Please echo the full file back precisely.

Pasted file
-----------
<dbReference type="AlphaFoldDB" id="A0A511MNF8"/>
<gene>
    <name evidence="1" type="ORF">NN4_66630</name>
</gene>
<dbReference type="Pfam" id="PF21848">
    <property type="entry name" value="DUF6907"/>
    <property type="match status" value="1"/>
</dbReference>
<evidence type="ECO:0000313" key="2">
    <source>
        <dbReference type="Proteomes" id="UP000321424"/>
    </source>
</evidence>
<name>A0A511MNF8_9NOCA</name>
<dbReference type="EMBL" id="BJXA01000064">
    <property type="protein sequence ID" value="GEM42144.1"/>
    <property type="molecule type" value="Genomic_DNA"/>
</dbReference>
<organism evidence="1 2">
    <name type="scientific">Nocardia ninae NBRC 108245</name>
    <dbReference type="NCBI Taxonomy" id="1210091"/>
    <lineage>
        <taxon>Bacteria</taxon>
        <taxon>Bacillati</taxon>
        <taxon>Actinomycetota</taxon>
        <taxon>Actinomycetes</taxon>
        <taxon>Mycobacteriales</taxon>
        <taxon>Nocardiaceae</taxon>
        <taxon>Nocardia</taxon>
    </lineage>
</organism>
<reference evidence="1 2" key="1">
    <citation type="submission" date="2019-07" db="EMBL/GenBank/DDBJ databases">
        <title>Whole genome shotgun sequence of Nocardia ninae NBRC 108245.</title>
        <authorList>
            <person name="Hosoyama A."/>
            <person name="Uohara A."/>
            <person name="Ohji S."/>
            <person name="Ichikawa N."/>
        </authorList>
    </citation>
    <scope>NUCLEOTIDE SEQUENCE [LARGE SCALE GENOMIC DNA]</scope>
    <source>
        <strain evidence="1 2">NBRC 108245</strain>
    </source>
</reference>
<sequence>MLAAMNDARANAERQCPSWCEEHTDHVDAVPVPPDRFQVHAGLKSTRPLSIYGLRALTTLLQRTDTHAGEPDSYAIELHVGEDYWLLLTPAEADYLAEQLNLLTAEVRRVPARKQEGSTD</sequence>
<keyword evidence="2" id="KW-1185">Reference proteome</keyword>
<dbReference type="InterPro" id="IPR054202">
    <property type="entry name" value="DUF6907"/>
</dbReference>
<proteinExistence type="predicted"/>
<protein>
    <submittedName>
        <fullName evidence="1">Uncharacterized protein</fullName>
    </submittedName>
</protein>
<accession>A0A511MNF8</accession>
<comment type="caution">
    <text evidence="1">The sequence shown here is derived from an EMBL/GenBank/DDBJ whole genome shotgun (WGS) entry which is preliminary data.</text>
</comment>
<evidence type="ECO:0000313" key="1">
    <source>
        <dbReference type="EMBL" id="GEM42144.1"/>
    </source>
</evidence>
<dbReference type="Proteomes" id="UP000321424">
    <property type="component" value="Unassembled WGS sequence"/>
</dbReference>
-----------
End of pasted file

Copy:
<dbReference type="AlphaFoldDB" id="A0A511MNF8"/>
<gene>
    <name evidence="1" type="ORF">NN4_66630</name>
</gene>
<dbReference type="Pfam" id="PF21848">
    <property type="entry name" value="DUF6907"/>
    <property type="match status" value="1"/>
</dbReference>
<evidence type="ECO:0000313" key="2">
    <source>
        <dbReference type="Proteomes" id="UP000321424"/>
    </source>
</evidence>
<name>A0A511MNF8_9NOCA</name>
<dbReference type="EMBL" id="BJXA01000064">
    <property type="protein sequence ID" value="GEM42144.1"/>
    <property type="molecule type" value="Genomic_DNA"/>
</dbReference>
<organism evidence="1 2">
    <name type="scientific">Nocardia ninae NBRC 108245</name>
    <dbReference type="NCBI Taxonomy" id="1210091"/>
    <lineage>
        <taxon>Bacteria</taxon>
        <taxon>Bacillati</taxon>
        <taxon>Actinomycetota</taxon>
        <taxon>Actinomycetes</taxon>
        <taxon>Mycobacteriales</taxon>
        <taxon>Nocardiaceae</taxon>
        <taxon>Nocardia</taxon>
    </lineage>
</organism>
<reference evidence="1 2" key="1">
    <citation type="submission" date="2019-07" db="EMBL/GenBank/DDBJ databases">
        <title>Whole genome shotgun sequence of Nocardia ninae NBRC 108245.</title>
        <authorList>
            <person name="Hosoyama A."/>
            <person name="Uohara A."/>
            <person name="Ohji S."/>
            <person name="Ichikawa N."/>
        </authorList>
    </citation>
    <scope>NUCLEOTIDE SEQUENCE [LARGE SCALE GENOMIC DNA]</scope>
    <source>
        <strain evidence="1 2">NBRC 108245</strain>
    </source>
</reference>
<sequence>MLAAMNDARANAERQCPSWCEEHTDHVDAVPVPPDRFQVHAGLKSTRPLSIYGLRALTTLLQRTDTHAGEPDSYAIELHVGEDYWLLLTPAEADYLAEQLNLLTAEVRRVPARKQEGSTD</sequence>
<keyword evidence="2" id="KW-1185">Reference proteome</keyword>
<dbReference type="InterPro" id="IPR054202">
    <property type="entry name" value="DUF6907"/>
</dbReference>
<proteinExistence type="predicted"/>
<protein>
    <submittedName>
        <fullName evidence="1">Uncharacterized protein</fullName>
    </submittedName>
</protein>
<accession>A0A511MNF8</accession>
<comment type="caution">
    <text evidence="1">The sequence shown here is derived from an EMBL/GenBank/DDBJ whole genome shotgun (WGS) entry which is preliminary data.</text>
</comment>
<evidence type="ECO:0000313" key="1">
    <source>
        <dbReference type="EMBL" id="GEM42144.1"/>
    </source>
</evidence>
<dbReference type="Proteomes" id="UP000321424">
    <property type="component" value="Unassembled WGS sequence"/>
</dbReference>